“Our Declaration is a landmark instrument that will shape international thinking. It will put our region at the heart of international discussions to resolve this global issue. While the issue is of fundamental importance to our Blue Pacific continent, other Coastal States and countries in similar fashion require stability, security, certainty and predictability of their maritime zones. I call on all your countries to support the Declaration as a practical and considered solution to address a very complex and dire consequence of climate change,” Puna said at the launch. 

Disappearing islands force Tuvalu to demand compensation from world polluters

Tuvalu’s disappearing islands has led to the tiny Pacific nation to sue major developed nations for the severe damage caused by climate change.

Tuvalu and Antigua and Barbuda signed a pact Sunday to hold large nations accountable for climate change damage.

Tuvalu’s Minister of Finance and Climate Change, Seve Paeniu in an interview with PACNEWS said the issue of Loss and Damage is very important for his island nation.

“We are all here for one purpose and that is to raise climate ambition. Tuvalu and small island states in the Pacific are living the reality of the impact of climate change.

“Our islands are sinking and therefore we would like the international community to support us to save our livelihoods, our culture and our people. 

“The islands are disappearing in Tuvalu, so the issue of loss and damage is very critical and very important for us and we wish the international community and industrialised world in particular to compensate for the loss and disappearing in the sinking of our lands,” Paeniu told PACNEWS.

Paeniu said the agreement establishes a Commission of Small Island States on Climate Change and International Law that will be tasked with developing and implementing fair and just global environmental norms and practices.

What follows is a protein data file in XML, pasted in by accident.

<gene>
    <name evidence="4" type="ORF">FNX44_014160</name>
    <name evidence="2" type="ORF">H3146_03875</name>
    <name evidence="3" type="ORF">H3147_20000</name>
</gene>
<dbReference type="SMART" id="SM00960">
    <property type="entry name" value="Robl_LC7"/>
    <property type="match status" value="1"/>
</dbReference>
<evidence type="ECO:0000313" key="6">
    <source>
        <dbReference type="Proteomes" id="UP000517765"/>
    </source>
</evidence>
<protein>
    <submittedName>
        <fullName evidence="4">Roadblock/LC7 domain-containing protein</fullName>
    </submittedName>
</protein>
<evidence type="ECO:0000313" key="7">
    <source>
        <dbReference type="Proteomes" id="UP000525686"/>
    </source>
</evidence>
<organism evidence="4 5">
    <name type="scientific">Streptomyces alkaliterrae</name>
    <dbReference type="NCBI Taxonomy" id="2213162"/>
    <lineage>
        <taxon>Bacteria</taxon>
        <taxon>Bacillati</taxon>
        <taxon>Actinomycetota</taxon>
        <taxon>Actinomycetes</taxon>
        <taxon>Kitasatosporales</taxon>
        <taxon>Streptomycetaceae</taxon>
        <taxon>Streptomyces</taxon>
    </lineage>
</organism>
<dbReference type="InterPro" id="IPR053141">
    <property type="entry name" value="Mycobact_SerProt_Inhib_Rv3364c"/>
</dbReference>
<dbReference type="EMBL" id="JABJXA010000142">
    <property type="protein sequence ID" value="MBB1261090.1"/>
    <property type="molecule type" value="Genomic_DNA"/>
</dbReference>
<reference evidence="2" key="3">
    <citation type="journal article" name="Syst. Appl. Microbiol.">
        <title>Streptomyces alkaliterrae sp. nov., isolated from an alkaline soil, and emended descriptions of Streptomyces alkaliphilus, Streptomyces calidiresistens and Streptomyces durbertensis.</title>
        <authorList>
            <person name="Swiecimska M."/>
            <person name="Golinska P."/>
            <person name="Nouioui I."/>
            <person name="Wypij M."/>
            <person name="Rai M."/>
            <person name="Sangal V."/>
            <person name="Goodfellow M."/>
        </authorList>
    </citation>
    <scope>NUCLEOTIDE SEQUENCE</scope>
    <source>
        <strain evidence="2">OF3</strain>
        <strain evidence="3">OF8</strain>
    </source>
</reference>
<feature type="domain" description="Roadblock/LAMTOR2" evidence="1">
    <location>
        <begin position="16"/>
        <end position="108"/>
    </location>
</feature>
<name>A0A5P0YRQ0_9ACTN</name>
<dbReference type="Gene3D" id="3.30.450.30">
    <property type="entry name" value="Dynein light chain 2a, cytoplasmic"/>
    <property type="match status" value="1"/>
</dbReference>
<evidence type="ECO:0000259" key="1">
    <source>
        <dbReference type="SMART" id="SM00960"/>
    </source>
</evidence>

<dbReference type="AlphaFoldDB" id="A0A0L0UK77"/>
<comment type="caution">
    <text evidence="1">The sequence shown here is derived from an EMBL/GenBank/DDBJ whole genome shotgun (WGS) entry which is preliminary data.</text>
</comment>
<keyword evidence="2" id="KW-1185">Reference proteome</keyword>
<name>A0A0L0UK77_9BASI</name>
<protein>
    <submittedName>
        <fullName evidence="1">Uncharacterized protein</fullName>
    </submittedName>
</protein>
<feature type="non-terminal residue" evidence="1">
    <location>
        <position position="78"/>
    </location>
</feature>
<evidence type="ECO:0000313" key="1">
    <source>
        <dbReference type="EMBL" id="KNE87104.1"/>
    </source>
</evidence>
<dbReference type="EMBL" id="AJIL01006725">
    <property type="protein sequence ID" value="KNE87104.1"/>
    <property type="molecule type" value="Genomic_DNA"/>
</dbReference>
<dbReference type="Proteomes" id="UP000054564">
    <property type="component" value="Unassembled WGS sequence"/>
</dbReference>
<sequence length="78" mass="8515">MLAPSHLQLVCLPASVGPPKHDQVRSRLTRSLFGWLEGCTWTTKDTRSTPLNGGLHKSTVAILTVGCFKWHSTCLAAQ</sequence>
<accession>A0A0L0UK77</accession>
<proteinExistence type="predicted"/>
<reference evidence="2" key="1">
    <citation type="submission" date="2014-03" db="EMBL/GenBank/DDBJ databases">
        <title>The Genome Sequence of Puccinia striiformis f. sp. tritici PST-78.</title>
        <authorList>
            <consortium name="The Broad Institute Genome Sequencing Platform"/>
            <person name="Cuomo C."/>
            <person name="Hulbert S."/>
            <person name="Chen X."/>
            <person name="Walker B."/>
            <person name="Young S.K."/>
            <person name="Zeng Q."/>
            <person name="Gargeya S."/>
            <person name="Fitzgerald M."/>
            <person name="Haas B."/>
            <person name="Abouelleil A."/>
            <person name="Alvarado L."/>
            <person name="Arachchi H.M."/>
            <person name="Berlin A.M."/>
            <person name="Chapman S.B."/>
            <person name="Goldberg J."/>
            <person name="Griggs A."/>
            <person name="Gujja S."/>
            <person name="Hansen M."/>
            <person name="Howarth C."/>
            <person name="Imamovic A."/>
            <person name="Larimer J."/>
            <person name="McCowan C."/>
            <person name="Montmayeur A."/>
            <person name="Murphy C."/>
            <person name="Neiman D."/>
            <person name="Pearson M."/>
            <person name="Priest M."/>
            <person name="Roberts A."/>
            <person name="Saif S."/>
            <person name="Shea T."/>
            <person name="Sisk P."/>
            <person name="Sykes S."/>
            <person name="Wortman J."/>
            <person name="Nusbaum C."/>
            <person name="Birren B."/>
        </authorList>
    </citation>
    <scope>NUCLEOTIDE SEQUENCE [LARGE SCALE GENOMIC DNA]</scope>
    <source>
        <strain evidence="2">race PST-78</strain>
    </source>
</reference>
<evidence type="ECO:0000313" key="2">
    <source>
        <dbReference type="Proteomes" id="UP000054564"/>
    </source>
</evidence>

“We also are working on a new initiative that aims to get the polluter to compensate and pay the Pacific Island nations that are being affected due to sea level rise in particular. It is an initiative co- sponsored jointly by Antigua Barbuda and Tuvalu.

 “To establish a commission on SIS on climate change and international law, our objective and our aim is to set a precedence in law where emitting countries would be responsible to compensate for the loss and damage that are inflicted on Small Island States such as Tuvalu.

 “That initiative only requires two countries to sign an agreement or declaration and that would be than recognised under the international tribunal on the Law of the Sea and eventually that we aim to raise that as a platform for the International Court of Justice to advocate for the plight of the sinking islands,” said Paeniu.

 Paeniu who is also the Pacific Islands Forum political champion for Loss and Damage is advocating the region’s priorities and influence decision-making in calling for urgent climate action.

Former Pacific leaders call for rapid climate action

A group of former Pacific Island nation leaders is calling for “urgent and rapid action to ensure that the global temperature does not exceed 1.5 degrees Celsius above pre-industrial levels” because of the “grim” threat to small island states.

The newly-formed Pacific Elders Voice group made the call in a statement to COP26 delegates.  The group includes Hilde Heine — former President of the Republic of the Marshall Islands, Tommy Remengesau Jr, former President of Palau, Anote Tong, former President of the Republic of Kiribati, Enele Sopoaga, former Prime Minister of Tuvalu, Dame Meg Taylor, former secretary-general of the Pacific Island Forum Secretariat and Robert Underwood, former Member of United States Congress and president of the University of Guam.

The Pacific elders also urged the G20 leaders to commit to a new Marshall Plan for Climate Change action to decarbonise the global economy and provide financial support to the most impacted by the impacts of climate change.

The former leaders also called on the G20 to commit to the elimination of fossil fuel subsidies by 2025, saying the future of the Pacific depends on a renewable energy economy.